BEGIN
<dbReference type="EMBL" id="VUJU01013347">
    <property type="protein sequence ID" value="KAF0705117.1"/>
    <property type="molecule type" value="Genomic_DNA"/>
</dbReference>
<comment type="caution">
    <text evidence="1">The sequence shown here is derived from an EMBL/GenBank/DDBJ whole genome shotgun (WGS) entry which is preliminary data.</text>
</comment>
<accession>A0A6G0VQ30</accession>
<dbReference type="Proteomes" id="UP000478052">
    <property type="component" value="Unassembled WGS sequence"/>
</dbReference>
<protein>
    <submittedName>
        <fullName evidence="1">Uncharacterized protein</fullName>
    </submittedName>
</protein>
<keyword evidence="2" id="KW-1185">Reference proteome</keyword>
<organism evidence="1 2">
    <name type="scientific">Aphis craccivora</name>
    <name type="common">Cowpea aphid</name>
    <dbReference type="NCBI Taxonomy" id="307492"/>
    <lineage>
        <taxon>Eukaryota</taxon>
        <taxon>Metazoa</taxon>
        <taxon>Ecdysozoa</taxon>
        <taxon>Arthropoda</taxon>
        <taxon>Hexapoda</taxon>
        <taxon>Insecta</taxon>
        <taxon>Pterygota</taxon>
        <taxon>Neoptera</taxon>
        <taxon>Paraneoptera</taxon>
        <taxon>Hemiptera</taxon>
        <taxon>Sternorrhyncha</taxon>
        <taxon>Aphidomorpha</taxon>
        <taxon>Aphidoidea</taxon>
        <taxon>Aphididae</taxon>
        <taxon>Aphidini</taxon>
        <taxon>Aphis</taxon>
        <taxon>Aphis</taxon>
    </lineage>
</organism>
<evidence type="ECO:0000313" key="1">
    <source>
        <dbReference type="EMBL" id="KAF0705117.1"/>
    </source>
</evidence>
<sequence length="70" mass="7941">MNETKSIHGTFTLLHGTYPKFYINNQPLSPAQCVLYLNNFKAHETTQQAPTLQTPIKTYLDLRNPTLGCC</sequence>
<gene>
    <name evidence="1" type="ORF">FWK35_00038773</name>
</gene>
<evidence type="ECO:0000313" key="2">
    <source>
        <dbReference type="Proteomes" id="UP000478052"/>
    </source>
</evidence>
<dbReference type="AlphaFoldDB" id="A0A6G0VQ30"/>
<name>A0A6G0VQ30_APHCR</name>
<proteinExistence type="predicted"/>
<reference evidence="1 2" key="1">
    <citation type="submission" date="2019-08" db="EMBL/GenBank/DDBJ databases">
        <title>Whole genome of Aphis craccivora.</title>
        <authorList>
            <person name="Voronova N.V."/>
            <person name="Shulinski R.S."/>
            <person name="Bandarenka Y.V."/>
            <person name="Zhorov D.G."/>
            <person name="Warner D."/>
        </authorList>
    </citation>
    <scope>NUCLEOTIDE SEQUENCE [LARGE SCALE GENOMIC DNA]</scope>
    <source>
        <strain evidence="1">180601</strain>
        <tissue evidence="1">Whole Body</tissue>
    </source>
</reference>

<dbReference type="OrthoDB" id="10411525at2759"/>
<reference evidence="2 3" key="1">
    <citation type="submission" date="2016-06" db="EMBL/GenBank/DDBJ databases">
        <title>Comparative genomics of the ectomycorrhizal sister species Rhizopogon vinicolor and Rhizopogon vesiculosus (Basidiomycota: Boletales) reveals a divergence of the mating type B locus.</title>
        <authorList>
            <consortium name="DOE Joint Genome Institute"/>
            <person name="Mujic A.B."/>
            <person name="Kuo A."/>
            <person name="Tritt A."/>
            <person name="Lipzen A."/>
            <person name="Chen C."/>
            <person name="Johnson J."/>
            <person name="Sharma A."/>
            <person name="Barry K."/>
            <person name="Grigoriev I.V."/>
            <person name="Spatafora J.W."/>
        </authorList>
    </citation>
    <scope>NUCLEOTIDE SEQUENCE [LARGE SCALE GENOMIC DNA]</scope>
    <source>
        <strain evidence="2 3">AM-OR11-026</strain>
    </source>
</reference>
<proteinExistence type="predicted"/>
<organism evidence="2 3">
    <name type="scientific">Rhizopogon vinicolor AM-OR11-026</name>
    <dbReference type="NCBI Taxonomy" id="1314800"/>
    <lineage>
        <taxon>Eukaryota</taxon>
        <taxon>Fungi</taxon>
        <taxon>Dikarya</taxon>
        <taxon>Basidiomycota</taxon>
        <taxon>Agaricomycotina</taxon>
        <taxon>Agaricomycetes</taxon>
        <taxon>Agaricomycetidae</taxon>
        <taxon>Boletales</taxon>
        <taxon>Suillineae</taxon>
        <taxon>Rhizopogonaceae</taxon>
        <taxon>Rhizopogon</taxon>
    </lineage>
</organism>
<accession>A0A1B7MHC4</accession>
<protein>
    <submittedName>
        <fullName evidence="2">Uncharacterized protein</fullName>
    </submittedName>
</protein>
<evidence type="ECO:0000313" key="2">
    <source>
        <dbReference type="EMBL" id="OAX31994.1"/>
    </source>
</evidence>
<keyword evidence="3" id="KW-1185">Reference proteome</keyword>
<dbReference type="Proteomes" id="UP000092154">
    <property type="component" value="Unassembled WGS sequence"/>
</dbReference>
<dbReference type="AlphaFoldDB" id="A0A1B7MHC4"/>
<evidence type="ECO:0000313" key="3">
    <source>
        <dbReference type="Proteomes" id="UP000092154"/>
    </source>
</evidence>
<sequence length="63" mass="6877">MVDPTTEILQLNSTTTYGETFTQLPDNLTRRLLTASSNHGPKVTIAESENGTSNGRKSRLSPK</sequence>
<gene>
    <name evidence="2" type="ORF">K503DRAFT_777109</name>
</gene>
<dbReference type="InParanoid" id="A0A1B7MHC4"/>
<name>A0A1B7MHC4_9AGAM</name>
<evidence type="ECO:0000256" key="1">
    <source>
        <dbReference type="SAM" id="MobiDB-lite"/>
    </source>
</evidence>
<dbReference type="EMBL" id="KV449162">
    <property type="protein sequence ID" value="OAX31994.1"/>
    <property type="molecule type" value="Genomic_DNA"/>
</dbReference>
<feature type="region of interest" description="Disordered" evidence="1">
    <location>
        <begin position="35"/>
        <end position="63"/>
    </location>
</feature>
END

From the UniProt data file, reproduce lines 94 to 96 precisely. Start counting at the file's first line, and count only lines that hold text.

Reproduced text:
    <scope>NUCLEOTIDE SEQUENCE [LARGE SCALE GENOMIC DNA]</scope>
    <source>
        <strain evidence="2 3">AM-OR11-026</strain>